In the past, BIPOC faces and voices were noticeably absent in mainstream conversations on environmental issues, even though BIPOC communities are disproportionately affected by climate change realities such as heat waves, droughts, massive flooding, rising sea levels, and land erosion.”
We cannot achieve climate justice without racial justice.
The George Gund Foundation was established in 1952 as a private, nonprofit institution with the sole purpose of contributing to human well-being and the progress of society.
Over the years, program objectives and emphases have been modified to meet the changing opportunities and problems of our society, but the foundation’s basic goal of advancing human welfare remains constant.
History of the Foundation
The George Gund Foundation was created in 1952 because Mr. Gund believed the private foundation concept provided the most positive, farsighted vehicle for intelligent underwriting of creative solutions to social ills in a manner that would not be limited to his own lifetime.
Grantmaking until Mr. Gund’s death in 1966 primarily reflected his personal commitment to institutions that had been important in his life.
The Foundation’s assets grew considerably following Mr. Gund’s death in 1966, and the Foundation hired its first staff in 1969. At that time, the Foundation began to develop priorities and guidelines that reflected not only Mr. Gund’s interests but also new areas of commitment.
Today, Mr. Gund’s vision is carried forth through the continued involvement of the Gund family in the Foundation’s work. His granddaughter, Catherine, is currently chair of the board, which now includes third generation family members.
The Foundation has made grants totaling $722 million since its inception.
Biography of Our Founder
George Gund was born in La Crosse, Wisconsin, and his family settled in Cleveland in 1897. Following graduation from Harvard College in 1909 and graduate study at Harvard Business School, his early career included banking and real estate in Seattle, serving in Army intelligence during World War I, developing the Kaffee-Hag Corporation in Cleveland, attending Animal Husbandry School at Iowa State University and ranching in Nevada.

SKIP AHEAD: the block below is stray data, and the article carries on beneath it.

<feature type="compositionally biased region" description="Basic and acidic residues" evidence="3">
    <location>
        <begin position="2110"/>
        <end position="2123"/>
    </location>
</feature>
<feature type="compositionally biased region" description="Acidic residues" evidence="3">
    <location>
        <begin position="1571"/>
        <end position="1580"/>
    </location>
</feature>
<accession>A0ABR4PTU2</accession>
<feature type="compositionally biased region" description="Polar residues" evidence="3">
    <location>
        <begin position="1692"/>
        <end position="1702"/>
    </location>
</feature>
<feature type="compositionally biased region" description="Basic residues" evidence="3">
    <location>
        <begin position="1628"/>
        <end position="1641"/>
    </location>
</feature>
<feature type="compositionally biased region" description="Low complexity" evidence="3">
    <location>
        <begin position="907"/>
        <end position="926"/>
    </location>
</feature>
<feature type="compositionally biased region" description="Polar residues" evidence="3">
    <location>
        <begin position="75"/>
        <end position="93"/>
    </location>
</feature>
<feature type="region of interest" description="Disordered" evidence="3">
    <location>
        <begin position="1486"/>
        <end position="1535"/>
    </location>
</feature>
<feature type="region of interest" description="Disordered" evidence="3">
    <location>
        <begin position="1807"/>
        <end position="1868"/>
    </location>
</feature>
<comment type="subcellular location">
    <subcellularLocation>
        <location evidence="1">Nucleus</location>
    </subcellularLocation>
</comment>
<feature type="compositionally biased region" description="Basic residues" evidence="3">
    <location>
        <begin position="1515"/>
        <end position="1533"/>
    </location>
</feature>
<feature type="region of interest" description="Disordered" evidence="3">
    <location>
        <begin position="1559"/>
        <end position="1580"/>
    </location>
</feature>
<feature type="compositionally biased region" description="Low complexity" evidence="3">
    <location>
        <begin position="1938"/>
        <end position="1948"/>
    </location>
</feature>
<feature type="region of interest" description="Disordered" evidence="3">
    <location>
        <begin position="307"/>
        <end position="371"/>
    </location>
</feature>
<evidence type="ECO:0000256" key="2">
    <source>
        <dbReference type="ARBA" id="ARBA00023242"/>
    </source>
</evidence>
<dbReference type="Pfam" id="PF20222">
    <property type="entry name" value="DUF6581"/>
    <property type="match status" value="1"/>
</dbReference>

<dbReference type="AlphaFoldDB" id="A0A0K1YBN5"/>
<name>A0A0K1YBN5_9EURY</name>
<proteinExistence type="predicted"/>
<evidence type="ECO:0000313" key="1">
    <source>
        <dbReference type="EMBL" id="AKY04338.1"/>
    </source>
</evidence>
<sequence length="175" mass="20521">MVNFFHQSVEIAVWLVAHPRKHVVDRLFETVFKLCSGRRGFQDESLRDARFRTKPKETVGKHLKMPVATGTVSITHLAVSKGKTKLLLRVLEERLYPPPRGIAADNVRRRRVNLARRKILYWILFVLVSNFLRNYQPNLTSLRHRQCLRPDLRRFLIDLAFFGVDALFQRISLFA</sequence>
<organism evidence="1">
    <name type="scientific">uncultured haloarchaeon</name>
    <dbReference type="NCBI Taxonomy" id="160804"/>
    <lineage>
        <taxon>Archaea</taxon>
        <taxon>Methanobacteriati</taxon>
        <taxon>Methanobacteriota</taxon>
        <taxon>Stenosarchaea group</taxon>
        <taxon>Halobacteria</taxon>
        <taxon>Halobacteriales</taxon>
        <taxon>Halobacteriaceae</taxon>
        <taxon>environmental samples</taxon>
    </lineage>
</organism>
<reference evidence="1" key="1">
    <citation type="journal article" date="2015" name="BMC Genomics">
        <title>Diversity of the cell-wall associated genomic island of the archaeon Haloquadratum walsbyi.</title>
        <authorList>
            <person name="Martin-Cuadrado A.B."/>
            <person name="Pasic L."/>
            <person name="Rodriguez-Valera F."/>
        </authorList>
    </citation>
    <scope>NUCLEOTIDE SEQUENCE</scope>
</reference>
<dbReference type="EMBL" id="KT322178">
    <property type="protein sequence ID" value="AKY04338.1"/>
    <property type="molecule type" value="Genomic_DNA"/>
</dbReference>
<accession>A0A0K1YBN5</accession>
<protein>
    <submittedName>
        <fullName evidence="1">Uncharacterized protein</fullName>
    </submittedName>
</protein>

In 1936, Mr. Gund married Jessica Roesler and settled down in Cleveland to raise a family. His interest in banking culminated in his becoming President of The Cleveland Trust Company in 1941. At his death in 1966, he was Chairman of the Board.
In 1937, Mr. Gund began a formal program of charitable giving, and his philanthropic concern extended throughout his life. He carefully selected those charities to which he committed his funds. If the commitment was considerable over a long period of time, he characteristically devoted much of his time and energy to the institution.
Strong relationships developed with the educational institutions that shaped Mr. Gund’s early life. He contributed time and money to University School (Cleveland), where he was a trustee, and to Iowa State University, where he established a scholarship program for students of animal husbandry. He served on the Board of Overseers of Harvard College from 1954 to 1960 and was closely involved at Harvard with the School of Public Health and the Business School from 1954 to 1966. Another interest in higher education was Kenyon College where he served as a trustee for many years.
Although Mr. Gund had little personal experience in the arts, his devotion to them was great. Perhaps the single best example was his long association with the Cleveland Institute of Art. In 1942, he became President of the Institute and, under his leadership, saw it develop into a lively and prestigious institution.
The George Gund Foundation was created in 1952 because Mr. Gund believed the private foundation concept provided the most positive, farsighted vehicle for intelligent underwriting of creative solutions to social ills in a manner that would not be limited to his own lifetime. He favored the corporate foundation structure directed by an experienced, sensitive board of trustees entrusted not only with disbursement of funds, but an objective, practical review of proposals. He valued the degree of freedom a private foundation can exercise in seeking and fostering innovative ideas and in implementing demonstration projects.